In the next scene with Kelis, her role is a woman in a dank cell in a dark leather straitjacket. The next scene cuts to her with her hair in braids while she’s wearing pink and sitting on the therapist’s couch, and the bruised boyfriend sits in a chair behind her and takes notes. The scene doesn’t shift until she gets up and starts pushing him. Even though Kelis is toying with the idea that an angry woman has mental problems, she is still angry and pushing away this role of a passive analysand where someone who will never be a black woman attempts to fix her.
Gradually, as the video begins to wrap up, women of different races, ethnicities, and ages are marching out of their houses and into the streets with Kelis leading them. They are carrying signs that say “NO!” and “No More Lies!” Some of the women look like mothers and grandmothers, much older, and some of them in church clothes or bathrobes and hair rollers. It makes me think of the older women I know who have told me that times are different now. We do not have to tolerate that same horrible behavior of infidelity, dismissing and omitting women from discussions and benefits in the larger world, and all sorts of abuse. Then again, I keep thinking that women do not have to enact those same behaviors either, which is why I’ve avoided being angry or acting out the fantasies detailed in Jazmin Sullivan’s “Bust Your Windows” or the sadly still relevant imagined violence against police brutality in Audre Lorde’s poem “Power.”
As the accumulated scenes conclude, I realize that the only way I am physically attacking anyone is if they physically attack me. I know I am avoiding beating anyone or vandalizing their property, because I’d just leave. But not everyone leaves, and I understand why they do not, and I understand the anger that does not dismantle male privilege and only temporarily allows one woman to vent about her individual situation. Then, I am reminded of Chris Rock saying he would never hit a woman, but he would shake the shit out of her. It might have been funny, but maybe a man should laugh after someone shakes him.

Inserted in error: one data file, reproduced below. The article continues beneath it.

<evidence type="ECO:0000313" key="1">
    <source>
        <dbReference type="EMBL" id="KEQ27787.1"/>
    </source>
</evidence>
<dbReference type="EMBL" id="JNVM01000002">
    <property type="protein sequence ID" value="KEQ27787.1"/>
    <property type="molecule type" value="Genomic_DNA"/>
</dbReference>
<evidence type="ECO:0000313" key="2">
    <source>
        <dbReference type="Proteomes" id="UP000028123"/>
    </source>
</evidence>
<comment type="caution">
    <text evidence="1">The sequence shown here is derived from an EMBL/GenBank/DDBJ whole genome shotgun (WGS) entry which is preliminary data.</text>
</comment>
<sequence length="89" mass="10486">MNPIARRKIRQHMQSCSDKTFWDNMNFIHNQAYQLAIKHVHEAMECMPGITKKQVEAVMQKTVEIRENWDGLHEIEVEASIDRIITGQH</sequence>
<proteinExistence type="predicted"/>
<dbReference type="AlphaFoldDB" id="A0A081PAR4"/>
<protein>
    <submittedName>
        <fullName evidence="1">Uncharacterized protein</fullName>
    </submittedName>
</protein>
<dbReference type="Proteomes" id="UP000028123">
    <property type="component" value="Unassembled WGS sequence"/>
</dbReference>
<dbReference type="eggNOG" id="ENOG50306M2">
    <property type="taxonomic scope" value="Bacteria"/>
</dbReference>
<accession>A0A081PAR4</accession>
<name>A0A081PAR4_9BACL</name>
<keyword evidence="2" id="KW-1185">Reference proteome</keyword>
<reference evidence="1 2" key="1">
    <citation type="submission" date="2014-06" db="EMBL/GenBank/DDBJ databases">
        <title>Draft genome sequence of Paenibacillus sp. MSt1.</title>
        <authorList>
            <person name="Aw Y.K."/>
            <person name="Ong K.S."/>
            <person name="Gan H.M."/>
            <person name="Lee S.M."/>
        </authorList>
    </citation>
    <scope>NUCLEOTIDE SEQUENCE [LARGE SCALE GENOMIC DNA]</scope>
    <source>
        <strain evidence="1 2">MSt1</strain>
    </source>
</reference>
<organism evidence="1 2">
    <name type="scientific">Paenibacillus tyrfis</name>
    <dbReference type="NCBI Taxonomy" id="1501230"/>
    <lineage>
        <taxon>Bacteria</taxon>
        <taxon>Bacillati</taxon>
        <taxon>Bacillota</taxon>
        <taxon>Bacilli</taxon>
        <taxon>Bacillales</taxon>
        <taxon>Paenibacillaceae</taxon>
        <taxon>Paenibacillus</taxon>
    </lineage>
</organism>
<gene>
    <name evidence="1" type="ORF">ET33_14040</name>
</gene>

I have to wonder, what would that anger look like if it was not stereotyped or rendered in creative works?
What if we do not vilify black women as verbally emasculating, sexually available, childishly vindictive, or a stereotypical militant? What if an angry black woman does not have her fist in the air like the horrible 2008 New Yorker parody of Michelle Obama with an afro, a bullet belt, combat boots, and an AK-47 strapped to her back? What if the “angry woman” is silent? What will she look like if she is not crying? That “angry woman” might look like any woman you know.
On my bike, limbs and face open to the elements, I’m slapped by untrimmed branches, scratched by overhanging shrubs, accosted by gnats, and splashed with mud.
Most of the time, I’m grateful for the smell of pine sap and jasmine on my daily commute through the Bay Area. Yet I envy the tiny mobile house called a car, its air-proof chamber, electrical outlets, drink holders, sound system, and incumbent luxury.
I arrive at school, ruffled by a rainstorm. My student wonders why I didn’t drive. When I explain that I’ve never owned a car, they insist I buy a car. Blood rises to my face, and I sputter to respond to an eight-year-old inadvertently shaming me.
Privilege tells itself it’s normal; otherwise, drivers and passengers would be aware of traveling in a bubble of protection, both literal and metaphoric. The message from the student is that I’m lacking or flawed because I don’t use a car. But it’s okay to walk or bike or take the train to work. I resist the presumption that what’s wrong with me is that I’m not more like rich, educated, suburban families. Tempted by shame, I’m also incensed by the message that being marginalized implies something is wrong with me in the first place.
Transit workers pave and repaint a stretch of boulevard near my house, the surface smooth and unbroken by potholes. White lines separating vehicles from pedestrians glow like the moon, as do neon green bike stripes. As I ride toward the port, I’m temporarily exalted, as if nothing can hamper my progress. A pothole has to be gaping for a car to bother swerving around it, more an annoyance than a threat. On a bike, it’s another story. In the industrial sections of Oakland, between antique railroad tracks and pockmarked construction zones, I routinely pop my tire. It takes hypervigilance to slam on the brakes before a hazard.
People with privilege, like those with large tires, don’t even register threats that could take down someone with a marginalized identity. They’re doubtful that “a bump in the road” could disrupt our progress. Dismissing the reality of the obstacle is another way to dismiss the anger. But I remind myself that a bump to some is a cliff to others, disproportionately affecting those who are more vulnerable.